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Illustration: Sarah Grillo/Axios

The Beijing Municipal Health Commission just released a set of draft regulations for traditional Chinese medicine (TCM), a huge industry of mass-produced, over-the-counter remedies based on herbal ingredients.

But buried in those draft regulations is a surprising rule: Article 54 states that "denigrating and defaming traditional Chinese medicine" will be "punished by public security organs according to law."

  • The eagle-eyed Chen Du, a journalist with Chinese news outlet PingWest, flagged the draft rule on Twitter.

Why it matters: The Chinese government has increasingly sought to promote TCM internationally as a form of Chinese soft power.

  • In 2019, at China's urging, the World Health Organization included a chapter on TCM in its influential diagnostic compendium for the first time.
  • But TCM methods and remedies have undergone relatively little scientific study, and their efficacy and side effects are largely unproven, though widely consumed in China.

With that background, it's not hard to imagine why local Chinese authorities might want to suppress criticism of something as seemingly apolitical as a package of foul-smelling pills.

Go deeper

Chinese hacking group moves on from targeting COVID intelligence

Illustration: Annelise Capossela/Axios

A Chinese government-associated hacking group that shifted its focus this spring toward collecting intelligence involving coronavirus response has again reoriented its work, this time to target Tibetan dissidents, according to security firm Proofpoint.

Between the lines: China’s intelligence services may now feel that, with the initial COVID-19 crisis in both Europe and China now receding, they can return to older, core priorities.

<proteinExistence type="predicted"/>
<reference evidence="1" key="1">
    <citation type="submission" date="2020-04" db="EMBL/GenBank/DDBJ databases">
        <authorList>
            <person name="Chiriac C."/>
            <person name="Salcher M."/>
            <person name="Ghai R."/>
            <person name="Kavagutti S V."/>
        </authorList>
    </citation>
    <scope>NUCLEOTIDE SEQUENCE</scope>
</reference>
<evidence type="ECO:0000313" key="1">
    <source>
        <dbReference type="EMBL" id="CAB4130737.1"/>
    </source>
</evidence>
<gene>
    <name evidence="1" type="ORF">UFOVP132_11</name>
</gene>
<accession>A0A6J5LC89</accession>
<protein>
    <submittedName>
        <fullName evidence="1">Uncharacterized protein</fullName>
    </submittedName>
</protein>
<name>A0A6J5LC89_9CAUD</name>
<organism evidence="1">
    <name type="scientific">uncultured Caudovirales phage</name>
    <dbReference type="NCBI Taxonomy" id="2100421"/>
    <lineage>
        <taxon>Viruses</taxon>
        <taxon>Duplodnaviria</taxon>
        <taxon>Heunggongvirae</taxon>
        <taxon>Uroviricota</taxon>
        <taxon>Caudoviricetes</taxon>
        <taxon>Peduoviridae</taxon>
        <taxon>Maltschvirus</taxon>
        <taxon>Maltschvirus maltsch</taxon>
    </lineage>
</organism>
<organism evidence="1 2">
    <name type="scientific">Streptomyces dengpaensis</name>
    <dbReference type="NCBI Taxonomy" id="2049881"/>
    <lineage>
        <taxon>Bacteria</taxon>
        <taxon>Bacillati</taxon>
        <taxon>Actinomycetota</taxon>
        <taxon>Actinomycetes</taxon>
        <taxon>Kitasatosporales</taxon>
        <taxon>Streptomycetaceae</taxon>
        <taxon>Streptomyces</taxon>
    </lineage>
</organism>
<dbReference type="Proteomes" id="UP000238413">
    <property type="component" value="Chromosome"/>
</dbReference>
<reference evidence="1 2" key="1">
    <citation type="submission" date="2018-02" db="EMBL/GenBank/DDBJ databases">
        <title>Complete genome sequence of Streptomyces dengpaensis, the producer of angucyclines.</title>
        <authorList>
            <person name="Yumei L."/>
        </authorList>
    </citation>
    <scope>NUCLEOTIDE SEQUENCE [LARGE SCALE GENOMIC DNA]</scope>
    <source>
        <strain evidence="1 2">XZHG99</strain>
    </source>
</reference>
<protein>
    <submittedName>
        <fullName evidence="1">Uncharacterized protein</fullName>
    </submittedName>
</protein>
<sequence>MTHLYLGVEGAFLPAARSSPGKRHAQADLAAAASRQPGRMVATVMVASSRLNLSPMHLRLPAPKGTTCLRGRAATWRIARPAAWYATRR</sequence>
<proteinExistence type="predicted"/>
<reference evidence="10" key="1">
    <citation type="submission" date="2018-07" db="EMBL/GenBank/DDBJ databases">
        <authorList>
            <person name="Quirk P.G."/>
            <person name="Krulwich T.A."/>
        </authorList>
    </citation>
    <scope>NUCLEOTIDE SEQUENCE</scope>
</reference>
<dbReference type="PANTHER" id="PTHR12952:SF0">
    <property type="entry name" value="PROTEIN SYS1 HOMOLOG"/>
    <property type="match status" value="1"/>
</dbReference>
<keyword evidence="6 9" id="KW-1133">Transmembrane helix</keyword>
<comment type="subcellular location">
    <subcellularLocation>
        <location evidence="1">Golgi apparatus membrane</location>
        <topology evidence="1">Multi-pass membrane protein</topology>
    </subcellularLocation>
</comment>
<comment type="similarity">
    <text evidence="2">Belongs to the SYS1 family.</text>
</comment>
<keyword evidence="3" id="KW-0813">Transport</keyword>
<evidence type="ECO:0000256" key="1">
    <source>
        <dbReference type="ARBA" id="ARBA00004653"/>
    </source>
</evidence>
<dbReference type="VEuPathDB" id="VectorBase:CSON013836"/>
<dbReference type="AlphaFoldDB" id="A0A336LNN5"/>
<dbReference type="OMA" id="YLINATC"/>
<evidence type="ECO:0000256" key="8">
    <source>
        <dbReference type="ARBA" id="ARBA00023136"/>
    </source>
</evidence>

Off the Rails

Episode 4: Trump turns on Barr

Photo illustration: Eniola Odetunde/Axios. Photos: Drew Angerer, Pool/Getty Images

Beginning on election night 2020 and continuing through his final days in office, Donald Trump unraveled and dragged America with him, to the point that his followers sacked the U.S. Capitol with two weeks left in his term. Axios takes you inside the collapse of a president with a special series.

Episode 4: Trump torches what is arguably the most consequential relationship in his Cabinet.

Attorney General Bill Barr stood behind a chair in the private dining room next to the Oval Office, looming over Donald Trump. The president sat at the head of the table. It was Dec. 1, nearly a month after the election, and Barr had some sharp advice to get off his chest. The president's theories about a stolen election, Barr told Trump, were "bullshit."

In photos: Protests outside fortified capitols draw only small groups

Armed members of the far-right extremist group the Boogaloo Bois near the Michigan Capitol Building in Lansing on Jan. 17. About 20 protesters showed up, AP notes. Photo: Seth Herald/AFP via Getty Images

Small groups of protesters gathered outside fortified statehouses across the U.S. over the weekend ahead of President-elect Joe Biden's inauguration Wednesday.

The big picture: Some protests attracted armed members of far-right extremist groups but there were no reports of clashes, as had been feared. The National Guard and law enforcement outnumbered demonstrators, as security was heightened around the U.S. to avoid a repeat of the Jan. 6 U.S. Capitol riots, per AP.